Food service List of examples

A long-established souvenir shop where 90% of the customers are tourists takes on the challenge of creating a cafe that appeals to local residents.

Many industries have been badly hit by the pandemic, but the food and beverage and tourist industries have been particularly affected. Ippukudo in Yugawara, Kanagawa Prefecture, is no exception. In business for seventy-two years, the company runs a souvenir shop and eateries in front of Yugawara Station.

However, in the summer of 2022, it opted for a different approach and opened Yugawara Cafe, which has its own coworking space equipped with both work desks and private rooms for videoconferencing. We asked company representative Tomomi Goto about this new venture for Ippukudo, which continues to maintain its presence in front of Yugawara Station.

Ramen, reborn! Popular ramen shop returns as a food truck after being forced to close due to the pandemic.

After more than 50 years in business, Ajiyoshi, one of Sendai’s well-established and well-loved ramen shops, closed on April 18, 2020. Located in Kokubuncho, the biggest nightlife district in Tohoku, this shop always stayed open late to offer a “closing” bowl of ramen after a night out drinking, until the COVID-19 pandemic struck. Ajiyoshi closed despite the protests from its many loyal customers, but Tsuyoshi Ujiie, who worked side-by-side with the founder throughout its peak years, couldn’t ignore his passion for the restaurant industry. We talked with Ujiie about his journey leading up to when Ajiyoshi reopened as a food truck, and his commitment to their many loyal fans.

Shops open in Tokyo with aim of making Toge no Kamameshi kettle rice an everyday dish, attracting new fans during the pandemic

Oginoya began in 1885 as a ekiben (“station bento”) shop selling omusubi rice balls at Yokokawa Station in Gunma Prefecture. Oginoya’s flagship bento meal, a kettle rice dish called Toge no Kamameshi, was conceived in 1957 by the company’s fourth-generation owner. Defying conventional wisdom, the meal was sold in ceramic pots while still warm, and quickly became the standard for ekiben throughout Japan. Ever since Toge no Kamameshi was launched nearly 70 years ago, Oginoya has helped make many travelers’ journeys that much more memorable. As with other tourism-related businesses, however, it has been hit hard by the COVID-19 pandemic. We spoke with Keizo Urano, deputy general manager of Oginoya’s Tokyo-region division, about how the company came to open Oginoya Gen (Chiyoda City, Tokyo), a new shop in the Yurakucho district, at such a time, and about its future prospects.

Italian restaurant opens during the pandemic and launches a consignment cooking service for publicity.

Trattoria e pizzeria Cosa mangi? opened in April 2020 in the center of Sapporo, the prefectural capital of Hokkaido. Owner and chef Nishimura Kosuke, who learned his trade in Rome and Sicily, started the restaurant after 10 years of planning, in the hope that Japanese diners could enjoy an informal approach to authentic Italian food. With the threat of coronavirus fast approaching, Mr. Nishimura came up with a novel method of getting his business up and running. The restaurant launched a takeout consignment service, cooking food on request using ingredients brought in by the customers. We spoke with Mr. Nishimura about how he has kept the restaurant going while enduring states of emergency and grappling with measures to prevent the spread of the virus.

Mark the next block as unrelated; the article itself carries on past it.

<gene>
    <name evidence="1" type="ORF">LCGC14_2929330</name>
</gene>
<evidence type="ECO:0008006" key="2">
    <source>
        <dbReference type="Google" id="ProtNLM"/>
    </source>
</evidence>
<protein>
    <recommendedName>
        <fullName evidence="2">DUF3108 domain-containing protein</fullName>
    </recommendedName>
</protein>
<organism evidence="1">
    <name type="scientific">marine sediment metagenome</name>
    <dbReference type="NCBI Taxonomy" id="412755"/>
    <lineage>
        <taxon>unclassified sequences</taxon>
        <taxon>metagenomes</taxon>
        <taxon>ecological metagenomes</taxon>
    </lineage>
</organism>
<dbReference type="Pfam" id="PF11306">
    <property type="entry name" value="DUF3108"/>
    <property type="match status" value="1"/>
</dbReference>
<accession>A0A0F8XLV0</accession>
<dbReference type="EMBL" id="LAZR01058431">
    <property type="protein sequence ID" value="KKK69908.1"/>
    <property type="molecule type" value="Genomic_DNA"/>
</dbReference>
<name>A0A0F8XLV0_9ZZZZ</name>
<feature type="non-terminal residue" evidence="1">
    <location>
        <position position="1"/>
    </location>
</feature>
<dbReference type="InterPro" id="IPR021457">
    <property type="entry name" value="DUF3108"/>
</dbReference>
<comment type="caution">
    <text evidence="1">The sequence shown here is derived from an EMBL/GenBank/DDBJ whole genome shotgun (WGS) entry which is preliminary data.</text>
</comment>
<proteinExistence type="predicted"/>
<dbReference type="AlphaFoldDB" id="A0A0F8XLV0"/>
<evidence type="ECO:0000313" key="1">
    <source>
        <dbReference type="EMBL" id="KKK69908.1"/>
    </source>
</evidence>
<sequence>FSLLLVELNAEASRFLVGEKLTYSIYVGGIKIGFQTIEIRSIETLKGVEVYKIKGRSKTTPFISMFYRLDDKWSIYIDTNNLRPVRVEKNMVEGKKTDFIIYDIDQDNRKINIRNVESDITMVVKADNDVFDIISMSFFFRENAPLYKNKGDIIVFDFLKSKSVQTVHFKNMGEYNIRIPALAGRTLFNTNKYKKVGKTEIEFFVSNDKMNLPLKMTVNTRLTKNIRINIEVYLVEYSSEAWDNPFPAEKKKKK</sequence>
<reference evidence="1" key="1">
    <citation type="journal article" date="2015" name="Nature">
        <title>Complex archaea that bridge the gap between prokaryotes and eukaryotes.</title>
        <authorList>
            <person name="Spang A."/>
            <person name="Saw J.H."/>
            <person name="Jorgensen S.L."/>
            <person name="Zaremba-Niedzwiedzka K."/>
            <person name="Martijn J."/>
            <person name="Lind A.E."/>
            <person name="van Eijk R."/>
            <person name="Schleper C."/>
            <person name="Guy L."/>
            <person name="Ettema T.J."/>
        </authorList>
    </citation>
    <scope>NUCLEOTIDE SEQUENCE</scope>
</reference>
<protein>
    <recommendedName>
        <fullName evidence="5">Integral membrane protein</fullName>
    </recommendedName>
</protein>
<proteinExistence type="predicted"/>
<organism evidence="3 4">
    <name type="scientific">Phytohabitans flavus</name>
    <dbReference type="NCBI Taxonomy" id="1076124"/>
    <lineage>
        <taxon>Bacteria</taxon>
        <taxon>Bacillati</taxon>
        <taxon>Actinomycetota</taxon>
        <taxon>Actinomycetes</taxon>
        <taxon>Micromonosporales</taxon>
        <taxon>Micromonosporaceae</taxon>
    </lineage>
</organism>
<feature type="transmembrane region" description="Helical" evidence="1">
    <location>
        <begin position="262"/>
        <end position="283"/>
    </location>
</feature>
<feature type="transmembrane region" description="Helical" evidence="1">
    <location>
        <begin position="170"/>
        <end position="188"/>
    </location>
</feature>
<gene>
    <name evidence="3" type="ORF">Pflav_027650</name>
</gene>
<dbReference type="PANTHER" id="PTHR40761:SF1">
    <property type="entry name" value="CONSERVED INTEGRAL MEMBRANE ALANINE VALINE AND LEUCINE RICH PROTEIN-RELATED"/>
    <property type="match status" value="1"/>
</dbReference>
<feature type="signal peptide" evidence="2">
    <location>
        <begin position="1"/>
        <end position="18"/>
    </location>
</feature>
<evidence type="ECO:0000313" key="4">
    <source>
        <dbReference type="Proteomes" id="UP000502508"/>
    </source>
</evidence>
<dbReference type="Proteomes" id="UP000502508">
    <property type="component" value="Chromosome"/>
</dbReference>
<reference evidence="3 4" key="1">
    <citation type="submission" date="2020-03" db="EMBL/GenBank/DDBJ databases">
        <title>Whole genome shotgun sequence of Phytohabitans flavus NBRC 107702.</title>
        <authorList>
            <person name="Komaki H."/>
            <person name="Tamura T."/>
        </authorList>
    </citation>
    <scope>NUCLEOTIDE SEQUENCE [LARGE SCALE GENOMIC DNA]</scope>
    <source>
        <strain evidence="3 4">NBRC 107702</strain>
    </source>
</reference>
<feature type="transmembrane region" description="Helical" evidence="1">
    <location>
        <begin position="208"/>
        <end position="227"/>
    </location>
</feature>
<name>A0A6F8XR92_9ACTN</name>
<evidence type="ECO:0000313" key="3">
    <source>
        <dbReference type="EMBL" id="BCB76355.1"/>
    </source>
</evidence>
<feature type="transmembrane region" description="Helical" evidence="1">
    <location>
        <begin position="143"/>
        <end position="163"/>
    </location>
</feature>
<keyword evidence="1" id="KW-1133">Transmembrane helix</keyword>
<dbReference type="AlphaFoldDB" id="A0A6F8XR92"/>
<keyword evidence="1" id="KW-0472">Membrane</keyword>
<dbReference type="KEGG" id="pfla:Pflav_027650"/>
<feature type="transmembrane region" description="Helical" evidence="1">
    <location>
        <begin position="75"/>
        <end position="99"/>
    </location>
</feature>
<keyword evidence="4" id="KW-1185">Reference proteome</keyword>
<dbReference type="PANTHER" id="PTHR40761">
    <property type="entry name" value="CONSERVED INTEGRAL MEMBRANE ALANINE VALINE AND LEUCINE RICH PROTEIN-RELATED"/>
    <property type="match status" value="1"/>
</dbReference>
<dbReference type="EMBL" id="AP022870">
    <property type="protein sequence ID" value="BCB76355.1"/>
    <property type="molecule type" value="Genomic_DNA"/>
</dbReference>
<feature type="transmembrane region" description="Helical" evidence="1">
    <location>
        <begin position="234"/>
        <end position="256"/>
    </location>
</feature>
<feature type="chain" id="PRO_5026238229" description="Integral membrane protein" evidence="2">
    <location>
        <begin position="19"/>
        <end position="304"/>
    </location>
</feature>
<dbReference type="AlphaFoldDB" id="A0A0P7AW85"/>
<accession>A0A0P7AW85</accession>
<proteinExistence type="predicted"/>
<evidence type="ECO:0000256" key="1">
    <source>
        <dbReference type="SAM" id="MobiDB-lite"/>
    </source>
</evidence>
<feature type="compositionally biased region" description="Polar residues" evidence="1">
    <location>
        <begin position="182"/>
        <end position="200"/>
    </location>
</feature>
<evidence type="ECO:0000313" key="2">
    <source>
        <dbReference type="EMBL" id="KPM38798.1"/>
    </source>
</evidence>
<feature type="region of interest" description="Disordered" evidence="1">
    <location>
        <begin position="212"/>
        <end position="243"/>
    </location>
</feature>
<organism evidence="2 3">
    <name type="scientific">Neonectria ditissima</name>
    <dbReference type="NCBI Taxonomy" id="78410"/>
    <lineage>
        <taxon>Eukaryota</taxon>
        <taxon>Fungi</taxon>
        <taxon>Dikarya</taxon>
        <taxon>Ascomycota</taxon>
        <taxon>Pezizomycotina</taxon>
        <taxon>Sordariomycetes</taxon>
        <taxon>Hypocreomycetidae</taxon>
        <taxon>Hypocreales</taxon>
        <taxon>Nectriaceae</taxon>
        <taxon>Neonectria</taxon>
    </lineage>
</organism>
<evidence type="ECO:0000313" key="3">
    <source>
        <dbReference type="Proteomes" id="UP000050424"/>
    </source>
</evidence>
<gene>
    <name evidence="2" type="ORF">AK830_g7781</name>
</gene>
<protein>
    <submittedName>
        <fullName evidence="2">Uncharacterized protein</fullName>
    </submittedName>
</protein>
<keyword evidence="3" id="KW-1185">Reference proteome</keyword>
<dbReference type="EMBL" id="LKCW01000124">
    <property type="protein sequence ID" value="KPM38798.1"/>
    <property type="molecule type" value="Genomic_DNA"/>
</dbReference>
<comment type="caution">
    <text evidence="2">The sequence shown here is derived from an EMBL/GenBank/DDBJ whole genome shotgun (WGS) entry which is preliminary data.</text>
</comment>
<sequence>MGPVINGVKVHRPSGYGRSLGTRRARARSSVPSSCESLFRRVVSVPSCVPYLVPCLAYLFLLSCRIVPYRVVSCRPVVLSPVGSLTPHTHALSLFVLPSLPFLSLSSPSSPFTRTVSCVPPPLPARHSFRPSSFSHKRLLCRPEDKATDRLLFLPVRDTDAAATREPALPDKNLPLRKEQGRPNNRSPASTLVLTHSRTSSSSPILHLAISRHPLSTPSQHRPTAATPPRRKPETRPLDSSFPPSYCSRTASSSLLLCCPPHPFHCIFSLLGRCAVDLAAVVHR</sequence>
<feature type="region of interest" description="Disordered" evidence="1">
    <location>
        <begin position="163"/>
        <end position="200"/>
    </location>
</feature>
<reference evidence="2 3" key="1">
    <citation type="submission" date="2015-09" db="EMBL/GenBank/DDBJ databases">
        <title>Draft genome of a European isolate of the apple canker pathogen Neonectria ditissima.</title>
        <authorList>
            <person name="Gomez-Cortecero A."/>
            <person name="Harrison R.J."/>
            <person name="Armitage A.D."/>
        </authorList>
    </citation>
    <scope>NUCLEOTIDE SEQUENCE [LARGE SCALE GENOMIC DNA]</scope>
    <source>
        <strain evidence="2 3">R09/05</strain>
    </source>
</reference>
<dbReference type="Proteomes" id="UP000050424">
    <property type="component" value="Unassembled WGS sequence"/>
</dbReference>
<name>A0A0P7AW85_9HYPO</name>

While main restaurant business slows, company develops smartphone-focused reservation, order, and payment system that is ideal for the coronavirus age, resulting in new business line

Ishida Masanori, CEO of Ishida Shoji Co., Ltd., operates four abura soba noodle shops near Waseda University. Before the coronavirus pandemic, the restaurants were always full of life, with students eating at them every day. However, after the university was forced to close its campuses, the steady stream of customers suddenly dried up. With business slow, Mr. Ishida decided to develop a system that would allow customers to make reservations, order food and drinks, and pay using their own smartphones instead of in-store tablet terminals. We spoke with Mr. Ishida about the system, which is ideally suited for the coronavirus age, and the next-generation restaurant he opened during the pandemic, Teppan Oyazy (Musashino City, Tokyo).

Restaurant reduces crowding through introduction of “dynamic pricing” that adjusts prices depending on time of day

The most distinctive feature of Oshokuji-dokoro Asatte, a very popular restaurant in the Kita-sando district (Shibuya City, Tokyo), is its menu, which consists solely of one set meal that changes day to day. This successful eatery is frequented by people of all ages and a line of customers waiting to get in was, until recently, not an uncommon sight at lunchtime. However, in March 2020 the store was forced to close due to the outbreak of coronavirus. We spoke with the restaurant about the “dynamic pricing” initiative it has introduced to protect customers, staff members, and the restaurant itself during the pandemic.